And that movie came out over thirty years ago!

    • Once again, Star Trek proves surprisingly prescient.
      Also reminds me, I’ve been meaning to re-watch Wrath of Khan for ages – that might be this weekend’s viewing.

      • I agree; and I if I’m not mistaken, an episode from as early as 1968 dealt with a population problem: The Mark of Gideon – http://www.imdb.com/title/tt0708470/

        I hope you enjoy re-watching Wrath of Khan. I re-watched it a few weeks ago with my nephew and sister. They of course had to watch Space Seed first. 🙂

        I tend not to think about over-population much. My thoughts on it are probably similar to many other folks: natural disasters, diseases and wars will, sadly, keep the population down. At some point, at least a century from now, terraforming will be a reality, and we’ll be able to terraform the moon, and Mars. Possibly Venus, but we’ll need technology to convert the heat to energy, and other technology to deal with the other atmospheric “problems” on Venus.

        Another place I expect people will live is on extremely large space stations, which will be spread throughout the solar system, and will be equipped with defensive weaponry to deflect potentially dangerous space bodies. The space stations will simply orbit other planets and moons, but of course by then energy won’t be a problem, because we’ll have all that worked out. 🙂

        The big problem will be making sure technology cab compensate for the destruction of nature, and ensuring that any artificial oxygen, food, and light, etc is equivalent to what humans require, among other things. 😉

        • That’s definitely a future I can get behind – population becoming not a problem but an opportunity, a chance to spread out among the stars.

          • Thanks Andrew. And I didn’t even get into interstellar travel. With the level of tech I described, space stations in other solar systems won’t be a problem nor will finding easy-to-terraform planets.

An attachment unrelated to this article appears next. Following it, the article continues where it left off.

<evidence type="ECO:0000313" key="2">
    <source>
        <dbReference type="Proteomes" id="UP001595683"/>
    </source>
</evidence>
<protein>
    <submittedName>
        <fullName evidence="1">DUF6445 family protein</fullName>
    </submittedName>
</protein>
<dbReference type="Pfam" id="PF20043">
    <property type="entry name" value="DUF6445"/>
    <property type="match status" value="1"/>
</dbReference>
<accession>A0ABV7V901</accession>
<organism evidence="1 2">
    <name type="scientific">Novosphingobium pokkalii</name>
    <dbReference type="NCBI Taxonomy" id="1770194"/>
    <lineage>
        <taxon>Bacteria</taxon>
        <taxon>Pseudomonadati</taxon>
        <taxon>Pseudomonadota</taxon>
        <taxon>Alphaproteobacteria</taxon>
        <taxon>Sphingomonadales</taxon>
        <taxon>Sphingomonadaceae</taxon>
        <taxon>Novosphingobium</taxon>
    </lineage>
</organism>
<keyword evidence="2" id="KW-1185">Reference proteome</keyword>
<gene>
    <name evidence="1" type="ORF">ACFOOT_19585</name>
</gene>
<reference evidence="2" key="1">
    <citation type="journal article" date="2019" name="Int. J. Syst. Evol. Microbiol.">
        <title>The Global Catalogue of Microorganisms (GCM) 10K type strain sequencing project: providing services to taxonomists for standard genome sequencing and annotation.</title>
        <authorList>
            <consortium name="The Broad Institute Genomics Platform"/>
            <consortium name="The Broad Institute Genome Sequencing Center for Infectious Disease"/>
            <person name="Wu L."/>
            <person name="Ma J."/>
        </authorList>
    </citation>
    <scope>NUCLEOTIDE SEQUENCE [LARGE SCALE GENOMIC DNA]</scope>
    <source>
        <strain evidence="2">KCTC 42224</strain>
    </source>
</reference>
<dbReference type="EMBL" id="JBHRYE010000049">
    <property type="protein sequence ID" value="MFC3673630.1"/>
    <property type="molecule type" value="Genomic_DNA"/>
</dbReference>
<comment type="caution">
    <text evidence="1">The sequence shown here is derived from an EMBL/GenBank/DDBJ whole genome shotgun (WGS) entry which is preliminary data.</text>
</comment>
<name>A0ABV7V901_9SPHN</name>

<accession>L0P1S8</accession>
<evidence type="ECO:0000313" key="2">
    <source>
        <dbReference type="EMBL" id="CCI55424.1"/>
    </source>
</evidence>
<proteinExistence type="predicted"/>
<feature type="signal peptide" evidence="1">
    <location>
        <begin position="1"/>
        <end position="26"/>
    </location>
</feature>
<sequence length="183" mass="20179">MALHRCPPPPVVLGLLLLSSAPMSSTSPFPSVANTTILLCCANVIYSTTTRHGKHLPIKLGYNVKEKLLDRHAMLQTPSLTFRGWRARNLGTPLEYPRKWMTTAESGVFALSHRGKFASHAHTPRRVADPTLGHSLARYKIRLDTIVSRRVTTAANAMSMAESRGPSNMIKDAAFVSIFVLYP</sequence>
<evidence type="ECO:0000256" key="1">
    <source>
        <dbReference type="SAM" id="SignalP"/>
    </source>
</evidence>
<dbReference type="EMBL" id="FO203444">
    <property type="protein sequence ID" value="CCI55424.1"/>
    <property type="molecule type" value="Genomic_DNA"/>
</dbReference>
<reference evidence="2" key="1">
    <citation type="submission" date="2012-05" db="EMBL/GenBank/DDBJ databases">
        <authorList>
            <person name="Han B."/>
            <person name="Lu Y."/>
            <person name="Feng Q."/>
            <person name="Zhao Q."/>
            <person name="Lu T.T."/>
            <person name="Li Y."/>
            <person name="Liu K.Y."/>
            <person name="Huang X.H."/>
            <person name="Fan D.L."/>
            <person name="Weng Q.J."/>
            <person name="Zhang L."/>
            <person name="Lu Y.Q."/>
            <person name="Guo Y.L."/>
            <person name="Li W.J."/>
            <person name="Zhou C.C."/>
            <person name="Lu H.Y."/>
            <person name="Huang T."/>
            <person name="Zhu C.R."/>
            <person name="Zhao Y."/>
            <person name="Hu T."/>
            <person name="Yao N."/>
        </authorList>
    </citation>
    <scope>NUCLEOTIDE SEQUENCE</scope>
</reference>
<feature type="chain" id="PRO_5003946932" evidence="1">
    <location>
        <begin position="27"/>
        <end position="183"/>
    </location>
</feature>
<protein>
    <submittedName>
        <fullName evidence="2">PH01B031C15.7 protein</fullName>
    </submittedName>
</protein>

I don’t think hostile aliens will be a problem either. From what I know of you Earthlings, the more advanced you become, the less war-like. If that theory applies to alien races then there won’t be a need to invade your planet for resources.

            I think that covers everything. Good topic.

            I checked out your book page and noticed you’ve authored many publications. Any single one you’d recommend to someone such as myself who hasn’t read you yet?

            • I agree with you about more advanced technology leading to peace not war. It’s a discussion I’ve had with the occasional doorstep evangelist who tries to tell me that the world is going to hell – statistically, this is the safest time in human history to be alive.

              As for recommending my stories, I’m just going through the process of putting my first self-published collection up for sale on Amazon, and that contains nine of the previously published stories. So I’d recommend that you wait a day or two, and then rush out to buy the collection once I announce it! I’ll also be sending another story out for free to people on my mailing list, so if you sign up for that you can try one of my stories for nothing.

            • All right! Good luck to you…

  2. malwen says:

    There is a very memorable short story in an old issue of “Interzone” where the population is so dense that people live standing on top of other people.

  3. I like the idea of stories that find solutions, maybe depict the various responses to those positive solutions – might resemble The Waltons on steroids, or the tenements of Paris circa early 1800s ( like where the Tuleries are now ). Because of space- safety restraints, people congregated and lived in very tight quarters, things changed, improved, and the population expanded for a long time. Anyway, just thoughts, might lead to a story. Nice post, got me thinking!

    • A lot of the solutions proposed by political thinkers seem to focus on the theme you’ve touched on – using the space we have more efficiently, changing and improving the way that we live. It’s nice to think that the challenge might lead us to become better, isn’t it?

  4. Jon Taylor says:

    You put the main points of this video across in your final paragraphs, but the video is well worth watching for a more hopeful “possibilist” view of the future. It suggests that the real problem we need to tackle is not population growth directly, but poverty. I’m not really sure how that would make dramatic sci-fi, mind you.

    This talk is also good, and may have some more plot hooks, especially Bill Gate’s chilling equation and the concept of terrapower.

    • I love that Rosling video – his humanism and well-grounded optimism is inspiring. And I’m pretty sure there’s dramatic social sci-fi to be made out of tackling poverty, after all there’s a lot of conflicts about it.

      I’ll check out the Bill Gates video later – I’m home alone for the weekend, so will have plenty of time to explore new sources of inspiration.

  5. […] Victoria Randall. I discussed Victoria’s novel Get On Board Little Children in a post on science fiction and the population ‘problem’, but today we get to learn a bit more about Victoria and her […]